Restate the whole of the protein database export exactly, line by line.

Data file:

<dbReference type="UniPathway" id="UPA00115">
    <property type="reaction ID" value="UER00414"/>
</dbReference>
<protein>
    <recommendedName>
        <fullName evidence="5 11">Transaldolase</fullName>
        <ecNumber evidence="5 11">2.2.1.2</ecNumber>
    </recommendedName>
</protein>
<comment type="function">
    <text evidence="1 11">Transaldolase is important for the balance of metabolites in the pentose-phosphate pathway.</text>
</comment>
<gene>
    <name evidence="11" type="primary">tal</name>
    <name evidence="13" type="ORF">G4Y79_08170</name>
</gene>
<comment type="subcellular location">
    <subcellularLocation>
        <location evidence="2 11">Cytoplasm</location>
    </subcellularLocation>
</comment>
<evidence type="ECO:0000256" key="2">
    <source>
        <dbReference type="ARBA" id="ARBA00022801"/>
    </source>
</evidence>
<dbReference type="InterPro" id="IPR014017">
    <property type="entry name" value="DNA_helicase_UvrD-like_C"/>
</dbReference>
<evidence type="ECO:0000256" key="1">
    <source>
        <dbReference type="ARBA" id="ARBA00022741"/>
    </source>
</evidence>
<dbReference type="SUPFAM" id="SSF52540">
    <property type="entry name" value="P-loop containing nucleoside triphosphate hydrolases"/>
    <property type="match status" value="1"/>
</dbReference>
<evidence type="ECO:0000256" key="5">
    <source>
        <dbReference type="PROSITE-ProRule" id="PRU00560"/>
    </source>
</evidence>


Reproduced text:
<dbReference type="UniPathway" id="UPA00115">
    <property type="reaction ID" value="UER00414"/>
</dbReference>
<protein>
    <recommendedName>
        <fullName evidence="5 11">Transaldolase</fullName>
        <ecNumber evidence="5 11">2.2.1.2</ecNumber>
    </recommendedName>
</protein>
<comment type="function">
    <text evidence="1 11">Transaldolase is important for the balance of metabolites in the pentose-phosphate pathway.</text>
</comment>
<gene>
    <name evidence="11" type="primary">tal</name>
    <name evidence="13" type="ORF">G4Y79_08170</name>
</gene>
<comment type="subcellular location">
    <subcellularLocation>
        <location evidence="2 11">Cytoplasm</location>
    </subcellularLocation>
</comment>
<evidence type="ECO:0000256" key="2">
    <source>
        <dbReference type="ARBA" id="ARBA00022801"/>
    </source>
</evidence>
<dbReference type="InterPro" id="IPR014017">
    <property type="entry name" value="DNA_helicase_UvrD-like_C"/>
</dbReference>
<evidence type="ECO:0000256" key="1">
    <source>
        <dbReference type="ARBA" id="ARBA00022741"/>
    </source>
</evidence>
<dbReference type="SUPFAM" id="SSF52540">
    <property type="entry name" value="P-loop containing nucleoside triphosphate hydrolases"/>
    <property type="match status" value="1"/>
</dbReference>
<evidence type="ECO:0000256" key="5">
    <source>
        <dbReference type="PROSITE-ProRule" id="PRU00560"/>
    </source>
</evidence>